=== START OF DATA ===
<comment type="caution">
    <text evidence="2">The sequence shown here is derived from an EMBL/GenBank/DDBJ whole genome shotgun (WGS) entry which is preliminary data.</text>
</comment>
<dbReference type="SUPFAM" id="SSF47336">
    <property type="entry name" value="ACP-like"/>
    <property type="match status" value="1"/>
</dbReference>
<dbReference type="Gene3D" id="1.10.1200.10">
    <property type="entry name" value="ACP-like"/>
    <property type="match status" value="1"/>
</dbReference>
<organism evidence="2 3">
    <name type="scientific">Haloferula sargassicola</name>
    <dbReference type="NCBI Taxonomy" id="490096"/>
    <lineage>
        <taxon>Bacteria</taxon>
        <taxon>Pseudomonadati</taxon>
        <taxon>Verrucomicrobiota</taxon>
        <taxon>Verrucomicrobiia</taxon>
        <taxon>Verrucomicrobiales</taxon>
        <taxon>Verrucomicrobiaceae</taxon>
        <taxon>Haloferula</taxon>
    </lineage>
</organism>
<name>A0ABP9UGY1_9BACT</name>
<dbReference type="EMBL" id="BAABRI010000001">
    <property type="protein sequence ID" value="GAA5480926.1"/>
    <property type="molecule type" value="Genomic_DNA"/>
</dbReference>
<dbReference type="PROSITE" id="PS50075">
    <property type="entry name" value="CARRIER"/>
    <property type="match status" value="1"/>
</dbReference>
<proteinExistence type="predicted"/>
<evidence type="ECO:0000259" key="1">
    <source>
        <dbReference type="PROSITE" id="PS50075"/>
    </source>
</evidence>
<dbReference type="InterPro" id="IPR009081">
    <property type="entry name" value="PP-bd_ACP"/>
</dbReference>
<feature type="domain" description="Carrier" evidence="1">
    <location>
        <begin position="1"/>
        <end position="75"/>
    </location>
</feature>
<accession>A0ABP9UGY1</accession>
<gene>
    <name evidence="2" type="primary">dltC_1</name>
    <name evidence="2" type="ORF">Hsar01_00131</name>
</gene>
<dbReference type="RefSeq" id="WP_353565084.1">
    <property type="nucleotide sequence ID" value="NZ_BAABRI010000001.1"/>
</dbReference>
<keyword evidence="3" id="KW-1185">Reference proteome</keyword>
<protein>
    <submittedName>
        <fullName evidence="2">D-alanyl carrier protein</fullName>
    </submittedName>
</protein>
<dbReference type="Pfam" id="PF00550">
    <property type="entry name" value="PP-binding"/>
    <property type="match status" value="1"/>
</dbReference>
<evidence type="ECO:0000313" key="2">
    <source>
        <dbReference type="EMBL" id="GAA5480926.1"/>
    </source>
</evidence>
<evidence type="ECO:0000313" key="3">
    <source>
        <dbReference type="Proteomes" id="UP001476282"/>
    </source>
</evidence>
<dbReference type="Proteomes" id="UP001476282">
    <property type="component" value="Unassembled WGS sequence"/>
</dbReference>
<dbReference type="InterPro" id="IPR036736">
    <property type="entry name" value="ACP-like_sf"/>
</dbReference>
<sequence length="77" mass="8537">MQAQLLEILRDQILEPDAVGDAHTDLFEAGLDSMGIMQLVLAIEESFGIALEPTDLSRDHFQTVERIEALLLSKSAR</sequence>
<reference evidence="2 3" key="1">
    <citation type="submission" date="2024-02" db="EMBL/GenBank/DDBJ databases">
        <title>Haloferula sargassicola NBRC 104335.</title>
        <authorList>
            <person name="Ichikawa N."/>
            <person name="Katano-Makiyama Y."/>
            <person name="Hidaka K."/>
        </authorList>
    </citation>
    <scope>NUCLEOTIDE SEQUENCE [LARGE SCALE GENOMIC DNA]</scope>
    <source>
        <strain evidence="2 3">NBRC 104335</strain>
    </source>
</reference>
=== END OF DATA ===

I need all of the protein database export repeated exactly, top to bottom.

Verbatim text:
<comment type="caution">
    <text evidence="2">The sequence shown here is derived from an EMBL/GenBank/DDBJ whole genome shotgun (WGS) entry which is preliminary data.</text>
</comment>
<dbReference type="SUPFAM" id="SSF47336">
    <property type="entry name" value="ACP-like"/>
    <property type="match status" value="1"/>
</dbReference>
<dbReference type="Gene3D" id="1.10.1200.10">
    <property type="entry name" value="ACP-like"/>
    <property type="match status" value="1"/>
</dbReference>
<organism evidence="2 3">
    <name type="scientific">Haloferula sargassicola</name>
    <dbReference type="NCBI Taxonomy" id="490096"/>
    <lineage>
        <taxon>Bacteria</taxon>
        <taxon>Pseudomonadati</taxon>
        <taxon>Verrucomicrobiota</taxon>
        <taxon>Verrucomicrobiia</taxon>
        <taxon>Verrucomicrobiales</taxon>
        <taxon>Verrucomicrobiaceae</taxon>
        <taxon>Haloferula</taxon>
    </lineage>
</organism>
<name>A0ABP9UGY1_9BACT</name>
<dbReference type="EMBL" id="BAABRI010000001">
    <property type="protein sequence ID" value="GAA5480926.1"/>
    <property type="molecule type" value="Genomic_DNA"/>
</dbReference>
<dbReference type="PROSITE" id="PS50075">
    <property type="entry name" value="CARRIER"/>
    <property type="match status" value="1"/>
</dbReference>
<proteinExistence type="predicted"/>
<evidence type="ECO:0000259" key="1">
    <source>
        <dbReference type="PROSITE" id="PS50075"/>
    </source>
</evidence>
<dbReference type="InterPro" id="IPR009081">
    <property type="entry name" value="PP-bd_ACP"/>
</dbReference>
<feature type="domain" description="Carrier" evidence="1">
    <location>
        <begin position="1"/>
        <end position="75"/>
    </location>
</feature>
<accession>A0ABP9UGY1</accession>
<gene>
    <name evidence="2" type="primary">dltC_1</name>
    <name evidence="2" type="ORF">Hsar01_00131</name>
</gene>
<dbReference type="RefSeq" id="WP_353565084.1">
    <property type="nucleotide sequence ID" value="NZ_BAABRI010000001.1"/>
</dbReference>
<keyword evidence="3" id="KW-1185">Reference proteome</keyword>
<protein>
    <submittedName>
        <fullName evidence="2">D-alanyl carrier protein</fullName>
    </submittedName>
</protein>
<dbReference type="Pfam" id="PF00550">
    <property type="entry name" value="PP-binding"/>
    <property type="match status" value="1"/>
</dbReference>
<evidence type="ECO:0000313" key="2">
    <source>
        <dbReference type="EMBL" id="GAA5480926.1"/>
    </source>
</evidence>
<evidence type="ECO:0000313" key="3">
    <source>
        <dbReference type="Proteomes" id="UP001476282"/>
    </source>
</evidence>
<dbReference type="Proteomes" id="UP001476282">
    <property type="component" value="Unassembled WGS sequence"/>
</dbReference>
<dbReference type="InterPro" id="IPR036736">
    <property type="entry name" value="ACP-like_sf"/>
</dbReference>
<sequence length="77" mass="8537">MQAQLLEILRDQILEPDAVGDAHTDLFEAGLDSMGIMQLVLAIEESFGIALEPTDLSRDHFQTVERIEALLLSKSAR</sequence>
<reference evidence="2 3" key="1">
    <citation type="submission" date="2024-02" db="EMBL/GenBank/DDBJ databases">
        <title>Haloferula sargassicola NBRC 104335.</title>
        <authorList>
            <person name="Ichikawa N."/>
            <person name="Katano-Makiyama Y."/>
            <person name="Hidaka K."/>
        </authorList>
    </citation>
    <scope>NUCLEOTIDE SEQUENCE [LARGE SCALE GENOMIC DNA]</scope>
    <source>
        <strain evidence="2 3">NBRC 104335</strain>
    </source>
</reference>